Art is a line around your thoughts.
When I started brainstorming art auction ideas for H's first grade class, I knew I wanted the kids to create a functional piece of art. I had a hunch that making something beautiful that people could actually use might "sell well" and selling well is pretty key in the land of school fundraiser art. I toyed with the idea of a throw pillow or a vase, but I ultimately landed on a serving tray. A white serving tray is a lot like a blank canvas so I knew that whatever process we ended up exploring for the art making would look great on top of the tray.
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The art making for this project had to be: quick, fun, and colorful! Liquid watercolor and color diffusing paper definitely fit the criteria. Color diffusing paper is a lot like a thick, slightly rough coffee filter. In fact, I think you could probably achieve very similar results for your inky dots using coffee filters.
I broke the class into 5 groups of 5. Each group had about 8 minutes to work on their dots. I gave each student two dots to color.
I asked the artists to lightly mist their dots with a spray bottle before dropping color with their pipettes so that their colors would spread and blend in interesting ways. If you don't have pipettes you could totally use watercolor brushes but pipettes are really fun... the kiddos love using them.
I mixed up some diluted acrylic paint in addition to the liquid watercolor so that they could add some opaque splashes of color in addition to the watercolor. I think the variety definitely added interest. You can see the acrylic in action - it's the pink and peach splotches below.
The kids had SOOOOOO much fun with this process. They honestly did not want to stop. I think I will have to come back with liquid watercolor and pipettes so they can spend some more time with these materials.
Some things to consider: liquid watercolor stains hands... not permanently, but it is very pigmented so it takes a lot of scrubbing to get it off of hands. Consider using gloves for this activity. If gloves are not an option, have some vinegar, dish soap, and some scrubby pads (the kind that you would use on non-stick pans) for the kids to use at the hand washing station. If you are transporting these dots home wet, cover pieces of cardboard with wax paper so that the wet dots don't stick to the cardboard. Fluffy, absorbent paper towels are also a good item to have on hand. The kids got so color happy that puddles of paint started to soak through the craft paper I had used to cover the table, so we slipped some paper towels underneath the dots to absorb the excess paint.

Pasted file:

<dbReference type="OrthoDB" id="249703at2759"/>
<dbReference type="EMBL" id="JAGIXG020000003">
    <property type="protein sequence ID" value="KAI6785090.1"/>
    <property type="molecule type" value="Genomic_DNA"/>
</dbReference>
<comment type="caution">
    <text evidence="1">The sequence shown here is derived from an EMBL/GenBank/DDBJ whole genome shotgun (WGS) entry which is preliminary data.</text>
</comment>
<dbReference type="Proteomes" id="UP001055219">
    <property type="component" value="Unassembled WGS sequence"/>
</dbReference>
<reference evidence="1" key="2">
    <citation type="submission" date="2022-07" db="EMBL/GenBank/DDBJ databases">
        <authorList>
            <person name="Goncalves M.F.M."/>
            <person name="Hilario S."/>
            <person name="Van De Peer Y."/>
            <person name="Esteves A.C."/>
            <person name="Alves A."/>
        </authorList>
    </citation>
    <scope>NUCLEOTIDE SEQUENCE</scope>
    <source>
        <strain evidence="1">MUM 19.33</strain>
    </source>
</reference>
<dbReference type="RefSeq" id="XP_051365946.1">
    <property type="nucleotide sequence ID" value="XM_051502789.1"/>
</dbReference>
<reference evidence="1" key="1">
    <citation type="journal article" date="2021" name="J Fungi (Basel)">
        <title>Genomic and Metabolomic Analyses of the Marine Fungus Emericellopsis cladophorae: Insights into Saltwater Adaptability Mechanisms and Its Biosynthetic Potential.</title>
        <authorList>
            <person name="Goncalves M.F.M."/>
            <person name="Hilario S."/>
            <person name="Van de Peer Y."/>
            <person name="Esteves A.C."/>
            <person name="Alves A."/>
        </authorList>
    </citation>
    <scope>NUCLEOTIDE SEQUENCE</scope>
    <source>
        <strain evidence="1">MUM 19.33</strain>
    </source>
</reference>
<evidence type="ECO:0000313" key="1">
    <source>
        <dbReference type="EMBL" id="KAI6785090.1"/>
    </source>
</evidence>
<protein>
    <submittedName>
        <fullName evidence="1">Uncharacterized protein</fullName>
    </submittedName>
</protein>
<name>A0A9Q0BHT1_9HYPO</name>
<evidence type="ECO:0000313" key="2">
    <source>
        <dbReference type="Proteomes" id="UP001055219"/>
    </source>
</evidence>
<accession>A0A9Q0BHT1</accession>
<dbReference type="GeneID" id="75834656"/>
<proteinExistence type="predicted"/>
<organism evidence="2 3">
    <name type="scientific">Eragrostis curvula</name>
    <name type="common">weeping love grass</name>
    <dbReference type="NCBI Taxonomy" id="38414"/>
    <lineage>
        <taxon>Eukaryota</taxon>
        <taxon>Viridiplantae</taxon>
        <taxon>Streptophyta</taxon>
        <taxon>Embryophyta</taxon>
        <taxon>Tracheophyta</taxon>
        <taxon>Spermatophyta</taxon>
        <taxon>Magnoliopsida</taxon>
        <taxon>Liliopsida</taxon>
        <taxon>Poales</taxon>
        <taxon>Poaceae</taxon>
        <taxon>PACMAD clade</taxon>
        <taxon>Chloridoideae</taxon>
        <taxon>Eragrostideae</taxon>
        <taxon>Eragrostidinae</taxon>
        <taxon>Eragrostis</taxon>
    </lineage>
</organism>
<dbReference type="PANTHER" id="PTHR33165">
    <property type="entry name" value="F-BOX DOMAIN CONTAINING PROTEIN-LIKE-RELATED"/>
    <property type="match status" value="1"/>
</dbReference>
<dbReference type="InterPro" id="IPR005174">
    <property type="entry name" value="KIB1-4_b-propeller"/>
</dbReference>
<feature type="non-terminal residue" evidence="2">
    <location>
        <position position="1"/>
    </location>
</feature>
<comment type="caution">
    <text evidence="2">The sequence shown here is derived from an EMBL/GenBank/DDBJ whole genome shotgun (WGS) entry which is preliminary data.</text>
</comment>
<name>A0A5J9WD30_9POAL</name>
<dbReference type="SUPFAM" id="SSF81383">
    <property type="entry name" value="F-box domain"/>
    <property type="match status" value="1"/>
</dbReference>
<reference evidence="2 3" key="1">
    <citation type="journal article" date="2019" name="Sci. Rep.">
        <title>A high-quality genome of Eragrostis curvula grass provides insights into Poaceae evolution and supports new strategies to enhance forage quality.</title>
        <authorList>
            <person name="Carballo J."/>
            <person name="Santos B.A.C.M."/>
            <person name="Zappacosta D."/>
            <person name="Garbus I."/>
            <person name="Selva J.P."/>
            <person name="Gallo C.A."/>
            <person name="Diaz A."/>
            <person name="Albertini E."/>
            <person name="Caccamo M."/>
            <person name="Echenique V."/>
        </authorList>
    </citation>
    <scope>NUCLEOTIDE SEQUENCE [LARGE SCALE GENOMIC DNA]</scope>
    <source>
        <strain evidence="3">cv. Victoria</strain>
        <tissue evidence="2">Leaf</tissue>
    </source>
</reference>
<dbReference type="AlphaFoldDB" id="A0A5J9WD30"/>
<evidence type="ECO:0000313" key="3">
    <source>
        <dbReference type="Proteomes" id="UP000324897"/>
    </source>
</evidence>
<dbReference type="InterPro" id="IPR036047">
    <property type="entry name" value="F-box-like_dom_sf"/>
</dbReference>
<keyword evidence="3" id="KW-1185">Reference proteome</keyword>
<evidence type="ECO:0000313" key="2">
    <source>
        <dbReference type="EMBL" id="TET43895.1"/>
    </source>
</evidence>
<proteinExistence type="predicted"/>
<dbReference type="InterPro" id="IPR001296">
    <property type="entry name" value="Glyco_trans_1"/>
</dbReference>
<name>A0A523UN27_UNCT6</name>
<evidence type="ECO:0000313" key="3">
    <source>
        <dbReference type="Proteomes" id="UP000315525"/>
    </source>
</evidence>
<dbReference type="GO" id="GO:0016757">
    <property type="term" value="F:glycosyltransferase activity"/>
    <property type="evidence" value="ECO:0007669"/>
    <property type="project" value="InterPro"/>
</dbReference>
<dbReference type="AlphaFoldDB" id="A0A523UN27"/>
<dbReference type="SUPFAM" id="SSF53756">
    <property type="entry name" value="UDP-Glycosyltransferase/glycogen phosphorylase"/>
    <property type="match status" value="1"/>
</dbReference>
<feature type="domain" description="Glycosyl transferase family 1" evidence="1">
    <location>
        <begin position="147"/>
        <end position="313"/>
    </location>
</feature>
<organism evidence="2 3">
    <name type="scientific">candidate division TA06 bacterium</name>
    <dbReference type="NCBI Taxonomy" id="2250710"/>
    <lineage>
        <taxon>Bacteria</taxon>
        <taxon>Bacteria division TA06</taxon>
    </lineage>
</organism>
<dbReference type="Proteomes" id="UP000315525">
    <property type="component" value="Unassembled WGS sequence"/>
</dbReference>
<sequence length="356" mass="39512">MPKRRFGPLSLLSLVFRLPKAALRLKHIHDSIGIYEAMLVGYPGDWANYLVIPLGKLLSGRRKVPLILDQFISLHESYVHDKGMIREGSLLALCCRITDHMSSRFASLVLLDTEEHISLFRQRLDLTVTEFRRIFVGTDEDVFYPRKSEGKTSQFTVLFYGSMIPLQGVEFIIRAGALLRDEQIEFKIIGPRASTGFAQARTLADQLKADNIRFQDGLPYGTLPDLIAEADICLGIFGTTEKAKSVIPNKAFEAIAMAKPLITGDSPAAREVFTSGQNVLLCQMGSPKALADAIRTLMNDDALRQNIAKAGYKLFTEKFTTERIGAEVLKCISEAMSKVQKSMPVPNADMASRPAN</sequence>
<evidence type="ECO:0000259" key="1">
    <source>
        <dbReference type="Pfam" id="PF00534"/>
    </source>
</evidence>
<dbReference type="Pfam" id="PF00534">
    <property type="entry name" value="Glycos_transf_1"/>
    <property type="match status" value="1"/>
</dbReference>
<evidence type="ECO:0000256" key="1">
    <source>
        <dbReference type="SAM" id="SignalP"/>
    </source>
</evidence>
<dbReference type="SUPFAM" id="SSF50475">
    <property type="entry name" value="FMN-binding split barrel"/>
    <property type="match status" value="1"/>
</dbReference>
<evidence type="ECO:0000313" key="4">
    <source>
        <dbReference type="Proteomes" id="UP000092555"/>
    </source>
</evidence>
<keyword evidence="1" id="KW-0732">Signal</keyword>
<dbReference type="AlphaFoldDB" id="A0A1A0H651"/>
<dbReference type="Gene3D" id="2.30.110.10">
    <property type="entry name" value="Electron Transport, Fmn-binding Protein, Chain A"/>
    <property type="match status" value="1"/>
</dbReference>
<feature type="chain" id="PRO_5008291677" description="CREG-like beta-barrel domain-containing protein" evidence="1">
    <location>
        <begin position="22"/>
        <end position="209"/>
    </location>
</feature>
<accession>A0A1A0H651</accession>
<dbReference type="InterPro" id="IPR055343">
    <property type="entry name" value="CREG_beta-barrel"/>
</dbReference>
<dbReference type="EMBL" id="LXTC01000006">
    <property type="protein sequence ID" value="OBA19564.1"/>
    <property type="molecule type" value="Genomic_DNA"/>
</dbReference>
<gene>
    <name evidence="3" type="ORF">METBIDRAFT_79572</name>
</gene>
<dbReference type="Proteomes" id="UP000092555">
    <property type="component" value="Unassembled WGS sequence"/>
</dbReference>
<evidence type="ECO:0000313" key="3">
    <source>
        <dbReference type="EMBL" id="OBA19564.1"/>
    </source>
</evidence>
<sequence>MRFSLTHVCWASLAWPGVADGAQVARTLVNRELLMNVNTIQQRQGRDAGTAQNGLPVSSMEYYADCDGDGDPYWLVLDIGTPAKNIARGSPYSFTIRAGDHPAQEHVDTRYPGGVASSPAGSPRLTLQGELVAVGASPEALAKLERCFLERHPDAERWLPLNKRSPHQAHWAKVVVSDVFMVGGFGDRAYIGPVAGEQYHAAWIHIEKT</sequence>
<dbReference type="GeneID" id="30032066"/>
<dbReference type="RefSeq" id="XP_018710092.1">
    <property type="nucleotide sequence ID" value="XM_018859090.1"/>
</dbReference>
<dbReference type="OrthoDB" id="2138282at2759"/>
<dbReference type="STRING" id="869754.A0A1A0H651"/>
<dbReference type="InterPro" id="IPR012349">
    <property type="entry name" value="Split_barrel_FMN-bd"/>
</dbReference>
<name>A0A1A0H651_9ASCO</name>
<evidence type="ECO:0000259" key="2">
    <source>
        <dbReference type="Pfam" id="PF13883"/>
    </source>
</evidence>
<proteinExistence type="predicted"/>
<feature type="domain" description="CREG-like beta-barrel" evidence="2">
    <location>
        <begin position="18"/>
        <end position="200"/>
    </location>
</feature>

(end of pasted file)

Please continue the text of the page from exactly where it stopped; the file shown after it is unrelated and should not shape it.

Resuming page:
After the dots are dry, it's time to start playing with layout. At this point you might have to resize your dots. You can do this easily by creating a template out of card stock or poster board. Grab a stack of about 6 dots at a time, place the template on top and then carefully guide your scissors around the outer edge of the template. When all of your dots have been sized correctly you will make rows on your tray. Figure out your placement before you commit with the Mod Podge.
Use a small foam brush to apply Mod Podge to the backs of your dots. You can then coat the top layer of your dots with a thin coating of Mod Podge. Mod Podge acts as a sealer and glue. You could use Mod Podge to seal your tray and call it a day. I decided to get fancy with it and use a clear coat epoxy on top of mine. Using epoxy is not necessary, but I had "a look" in mind. I am not going to even attempt to walk you through it, but I will share a video link that demonstrates the process. Skip ahead to 1:32.
Remember how the students each made two dots? I used the leftover dots to make a tray for their teacher! We will give it to her at the end of the year. : )